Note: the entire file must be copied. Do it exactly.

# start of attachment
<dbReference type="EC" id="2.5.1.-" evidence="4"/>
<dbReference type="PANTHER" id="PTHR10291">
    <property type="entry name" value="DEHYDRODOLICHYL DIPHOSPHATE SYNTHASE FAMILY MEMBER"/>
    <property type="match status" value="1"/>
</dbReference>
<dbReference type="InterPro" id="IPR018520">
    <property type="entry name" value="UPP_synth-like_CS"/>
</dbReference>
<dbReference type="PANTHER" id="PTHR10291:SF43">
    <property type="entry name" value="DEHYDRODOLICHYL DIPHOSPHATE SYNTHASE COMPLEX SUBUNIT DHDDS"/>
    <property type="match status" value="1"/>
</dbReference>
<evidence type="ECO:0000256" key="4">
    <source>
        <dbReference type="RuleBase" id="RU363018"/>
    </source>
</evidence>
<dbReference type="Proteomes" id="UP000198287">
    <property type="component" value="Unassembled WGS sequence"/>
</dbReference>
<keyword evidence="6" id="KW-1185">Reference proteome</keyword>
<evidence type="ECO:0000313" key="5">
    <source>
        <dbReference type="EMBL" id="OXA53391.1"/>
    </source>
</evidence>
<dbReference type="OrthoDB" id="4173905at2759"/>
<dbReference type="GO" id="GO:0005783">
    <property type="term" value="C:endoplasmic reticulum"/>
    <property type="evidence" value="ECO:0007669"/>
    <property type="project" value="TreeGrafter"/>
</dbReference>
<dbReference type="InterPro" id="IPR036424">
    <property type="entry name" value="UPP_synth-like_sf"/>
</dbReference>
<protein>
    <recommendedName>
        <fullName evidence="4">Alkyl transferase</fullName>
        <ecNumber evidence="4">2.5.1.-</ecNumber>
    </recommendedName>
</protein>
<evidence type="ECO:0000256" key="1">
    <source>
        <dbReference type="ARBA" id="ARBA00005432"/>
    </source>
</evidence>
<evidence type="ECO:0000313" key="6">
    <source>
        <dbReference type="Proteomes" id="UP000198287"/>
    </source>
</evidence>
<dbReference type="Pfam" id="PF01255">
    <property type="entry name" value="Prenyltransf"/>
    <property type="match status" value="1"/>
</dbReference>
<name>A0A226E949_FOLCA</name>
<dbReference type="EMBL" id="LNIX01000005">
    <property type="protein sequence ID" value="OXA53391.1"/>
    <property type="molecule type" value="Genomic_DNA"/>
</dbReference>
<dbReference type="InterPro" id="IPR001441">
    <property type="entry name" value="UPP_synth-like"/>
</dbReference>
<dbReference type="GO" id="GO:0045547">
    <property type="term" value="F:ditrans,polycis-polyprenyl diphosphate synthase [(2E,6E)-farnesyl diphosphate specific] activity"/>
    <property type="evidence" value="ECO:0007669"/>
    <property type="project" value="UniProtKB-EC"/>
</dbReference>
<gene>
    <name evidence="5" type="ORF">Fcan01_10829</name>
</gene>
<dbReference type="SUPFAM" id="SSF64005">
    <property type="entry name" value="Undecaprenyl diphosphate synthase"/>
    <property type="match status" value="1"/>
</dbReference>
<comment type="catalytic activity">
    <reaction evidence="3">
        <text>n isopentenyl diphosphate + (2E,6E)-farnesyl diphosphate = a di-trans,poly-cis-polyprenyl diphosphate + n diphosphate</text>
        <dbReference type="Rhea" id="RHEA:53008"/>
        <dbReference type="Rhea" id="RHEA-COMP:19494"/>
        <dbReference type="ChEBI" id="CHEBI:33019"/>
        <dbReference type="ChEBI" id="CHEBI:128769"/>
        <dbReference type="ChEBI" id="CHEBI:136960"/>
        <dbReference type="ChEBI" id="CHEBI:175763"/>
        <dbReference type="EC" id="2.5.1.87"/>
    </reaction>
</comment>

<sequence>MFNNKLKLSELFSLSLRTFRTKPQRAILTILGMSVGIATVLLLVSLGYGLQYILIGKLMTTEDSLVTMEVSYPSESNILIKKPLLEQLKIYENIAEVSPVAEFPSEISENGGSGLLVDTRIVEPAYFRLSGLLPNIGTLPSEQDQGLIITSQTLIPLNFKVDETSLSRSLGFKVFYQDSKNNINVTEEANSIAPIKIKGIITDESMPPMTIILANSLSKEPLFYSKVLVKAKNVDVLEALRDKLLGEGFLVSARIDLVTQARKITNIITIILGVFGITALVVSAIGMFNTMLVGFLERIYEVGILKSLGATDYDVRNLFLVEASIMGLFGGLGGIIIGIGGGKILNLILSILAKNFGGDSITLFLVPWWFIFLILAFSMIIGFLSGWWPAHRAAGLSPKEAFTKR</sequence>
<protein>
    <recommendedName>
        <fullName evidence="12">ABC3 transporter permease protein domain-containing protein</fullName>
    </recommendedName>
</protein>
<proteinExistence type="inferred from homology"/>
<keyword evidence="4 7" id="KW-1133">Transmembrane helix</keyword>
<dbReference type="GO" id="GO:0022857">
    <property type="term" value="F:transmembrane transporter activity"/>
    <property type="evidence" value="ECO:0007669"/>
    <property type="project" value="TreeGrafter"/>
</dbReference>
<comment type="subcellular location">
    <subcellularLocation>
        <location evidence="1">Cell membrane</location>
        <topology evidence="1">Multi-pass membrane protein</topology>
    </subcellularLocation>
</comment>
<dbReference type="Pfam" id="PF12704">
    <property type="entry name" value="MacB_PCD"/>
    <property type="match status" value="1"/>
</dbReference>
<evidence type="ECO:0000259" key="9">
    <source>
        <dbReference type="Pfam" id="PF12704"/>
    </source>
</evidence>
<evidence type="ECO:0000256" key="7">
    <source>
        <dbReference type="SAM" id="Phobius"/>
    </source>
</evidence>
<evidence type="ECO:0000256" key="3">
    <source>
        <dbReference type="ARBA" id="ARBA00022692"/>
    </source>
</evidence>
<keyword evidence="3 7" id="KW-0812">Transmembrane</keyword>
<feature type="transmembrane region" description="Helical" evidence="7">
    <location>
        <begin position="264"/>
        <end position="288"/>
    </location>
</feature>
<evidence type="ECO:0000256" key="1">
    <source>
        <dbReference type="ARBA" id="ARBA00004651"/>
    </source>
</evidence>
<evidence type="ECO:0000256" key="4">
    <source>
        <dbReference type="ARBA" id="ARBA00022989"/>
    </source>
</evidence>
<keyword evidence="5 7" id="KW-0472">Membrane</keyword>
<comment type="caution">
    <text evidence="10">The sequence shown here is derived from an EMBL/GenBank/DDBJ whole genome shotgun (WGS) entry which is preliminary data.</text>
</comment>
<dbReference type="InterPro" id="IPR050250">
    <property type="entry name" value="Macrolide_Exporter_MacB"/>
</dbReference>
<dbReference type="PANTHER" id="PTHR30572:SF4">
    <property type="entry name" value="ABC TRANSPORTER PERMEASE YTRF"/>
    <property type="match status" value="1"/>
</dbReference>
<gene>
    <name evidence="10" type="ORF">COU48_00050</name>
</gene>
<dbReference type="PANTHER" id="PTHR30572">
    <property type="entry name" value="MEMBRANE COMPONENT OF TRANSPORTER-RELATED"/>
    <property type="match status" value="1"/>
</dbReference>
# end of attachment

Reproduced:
<dbReference type="EC" id="2.5.1.-" evidence="4"/>
<dbReference type="PANTHER" id="PTHR10291">
    <property type="entry name" value="DEHYDRODOLICHYL DIPHOSPHATE SYNTHASE FAMILY MEMBER"/>
    <property type="match status" value="1"/>
</dbReference>
<dbReference type="InterPro" id="IPR018520">
    <property type="entry name" value="UPP_synth-like_CS"/>
</dbReference>
<dbReference type="PANTHER" id="PTHR10291:SF43">
    <property type="entry name" value="DEHYDRODOLICHYL DIPHOSPHATE SYNTHASE COMPLEX SUBUNIT DHDDS"/>
    <property type="match status" value="1"/>
</dbReference>
<evidence type="ECO:0000256" key="4">
    <source>
        <dbReference type="RuleBase" id="RU363018"/>
    </source>
</evidence>
<dbReference type="Proteomes" id="UP000198287">
    <property type="component" value="Unassembled WGS sequence"/>
</dbReference>
<keyword evidence="6" id="KW-1185">Reference proteome</keyword>
<evidence type="ECO:0000313" key="5">
    <source>
        <dbReference type="EMBL" id="OXA53391.1"/>
    </source>
</evidence>
<dbReference type="OrthoDB" id="4173905at2759"/>
<dbReference type="GO" id="GO:0005783">
    <property type="term" value="C:endoplasmic reticulum"/>
    <property type="evidence" value="ECO:0007669"/>
    <property type="project" value="TreeGrafter"/>
</dbReference>
<dbReference type="InterPro" id="IPR036424">
    <property type="entry name" value="UPP_synth-like_sf"/>
</dbReference>
<protein>
    <recommendedName>
        <fullName evidence="4">Alkyl transferase</fullName>
        <ecNumber evidence="4">2.5.1.-</ecNumber>
    </recommendedName>
</protein>
<evidence type="ECO:0000256" key="1">
    <source>
        <dbReference type="ARBA" id="ARBA00005432"/>
    </source>
</evidence>
<evidence type="ECO:0000313" key="6">
    <source>
        <dbReference type="Proteomes" id="UP000198287"/>
    </source>
</evidence>
<dbReference type="Pfam" id="PF01255">
    <property type="entry name" value="Prenyltransf"/>
    <property type="match status" value="1"/>
</dbReference>
<name>A0A226E949_FOLCA</name>
<dbReference type="EMBL" id="LNIX01000005">
    <property type="protein sequence ID" value="OXA53391.1"/>
    <property type="molecule type" value="Genomic_DNA"/>
</dbReference>
<dbReference type="InterPro" id="IPR001441">
    <property type="entry name" value="UPP_synth-like"/>
</dbReference>
<dbReference type="GO" id="GO:0045547">
    <property type="term" value="F:ditrans,polycis-polyprenyl diphosphate synthase [(2E,6E)-farnesyl diphosphate specific] activity"/>
    <property type="evidence" value="ECO:0007669"/>
    <property type="project" value="UniProtKB-EC"/>
</dbReference>
<gene>
    <name evidence="5" type="ORF">Fcan01_10829</name>
</gene>
<dbReference type="SUPFAM" id="SSF64005">
    <property type="entry name" value="Undecaprenyl diphosphate synthase"/>
    <property type="match status" value="1"/>
</dbReference>
<comment type="catalytic activity">
    <reaction evidence="3">
        <text>n isopentenyl diphosphate + (2E,6E)-farnesyl diphosphate = a di-trans,poly-cis-polyprenyl diphosphate + n diphosphate</text>
        <dbReference type="Rhea" id="RHEA:53008"/>
        <dbReference type="Rhea" id="RHEA-COMP:19494"/>
        <dbReference type="ChEBI" id="CHEBI:33019"/>
        <dbReference type="ChEBI" id="CHEBI:128769"/>
        <dbReference type="ChEBI" id="CHEBI:136960"/>
        <dbReference type="ChEBI" id="CHEBI:175763"/>
        <dbReference type="EC" id="2.5.1.87"/>
    </reaction>
</comment>

<sequence>MFNNKLKLSELFSLSLRTFRTKPQRAILTILGMSVGIATVLLLVSLGYGLQYILIGKLMTTEDSLVTMEVSYPSESNILIKKPLLEQLKIYENIAEVSPVAEFPSEISENGGSGLLVDTRIVEPAYFRLSGLLPNIGTLPSEQDQGLIITSQTLIPLNFKVDETSLSRSLGFKVFYQDSKNNINVTEEANSIAPIKIKGIITDESMPPMTIILANSLSKEPLFYSKVLVKAKNVDVLEALRDKLLGEGFLVSARIDLVTQARKITNIITIILGVFGITALVVSAIGMFNTMLVGFLERIYEVGILKSLGATDYDVRNLFLVEASIMGLFGGLGGIIIGIGGGKILNLILSILAKNFGGDSITLFLVPWWFIFLILAFSMIIGFLSGWWPAHRAAGLSPKEAFTKR</sequence>
<protein>
    <recommendedName>
        <fullName evidence="12">ABC3 transporter permease protein domain-containing protein</fullName>
    </recommendedName>
</protein>
<proteinExistence type="inferred from homology"/>
<keyword evidence="4 7" id="KW-1133">Transmembrane helix</keyword>
<dbReference type="GO" id="GO:0022857">
    <property type="term" value="F:transmembrane transporter activity"/>
    <property type="evidence" value="ECO:0007669"/>
    <property type="project" value="TreeGrafter"/>
</dbReference>
<comment type="subcellular location">
    <subcellularLocation>
        <location evidence="1">Cell membrane</location>
        <topology evidence="1">Multi-pass membrane protein</topology>
    </subcellularLocation>
</comment>
<dbReference type="Pfam" id="PF12704">
    <property type="entry name" value="MacB_PCD"/>
    <property type="match status" value="1"/>
</dbReference>
<evidence type="ECO:0000259" key="9">
    <source>
        <dbReference type="Pfam" id="PF12704"/>
    </source>
</evidence>
<evidence type="ECO:0000256" key="7">
    <source>
        <dbReference type="SAM" id="Phobius"/>
    </source>
</evidence>
<evidence type="ECO:0000256" key="3">
    <source>
        <dbReference type="ARBA" id="ARBA00022692"/>
    </source>
</evidence>
<keyword evidence="3 7" id="KW-0812">Transmembrane</keyword>
<feature type="transmembrane region" description="Helical" evidence="7">
    <location>
        <begin position="264"/>
        <end position="288"/>
    </location>
</feature>
<evidence type="ECO:0000256" key="1">
    <source>
        <dbReference type="ARBA" id="ARBA00004651"/>
    </source>
</evidence>
<evidence type="ECO:0000256" key="4">
    <source>
        <dbReference type="ARBA" id="ARBA00022989"/>
    </source>
</evidence>
<keyword evidence="5 7" id="KW-0472">Membrane</keyword>
<comment type="caution">
    <text evidence="10">The sequence shown here is derived from an EMBL/GenBank/DDBJ whole genome shotgun (WGS) entry which is preliminary data.</text>
</comment>
<dbReference type="InterPro" id="IPR050250">
    <property type="entry name" value="Macrolide_Exporter_MacB"/>
</dbReference>
<dbReference type="PANTHER" id="PTHR30572:SF4">
    <property type="entry name" value="ABC TRANSPORTER PERMEASE YTRF"/>
    <property type="match status" value="1"/>
</dbReference>
<gene>
    <name evidence="10" type="ORF">COU48_00050</name>
</gene>
<dbReference type="PANTHER" id="PTHR30572">
    <property type="entry name" value="MEMBRANE COMPONENT OF TRANSPORTER-RELATED"/>
    <property type="match status" value="1"/>
</dbReference>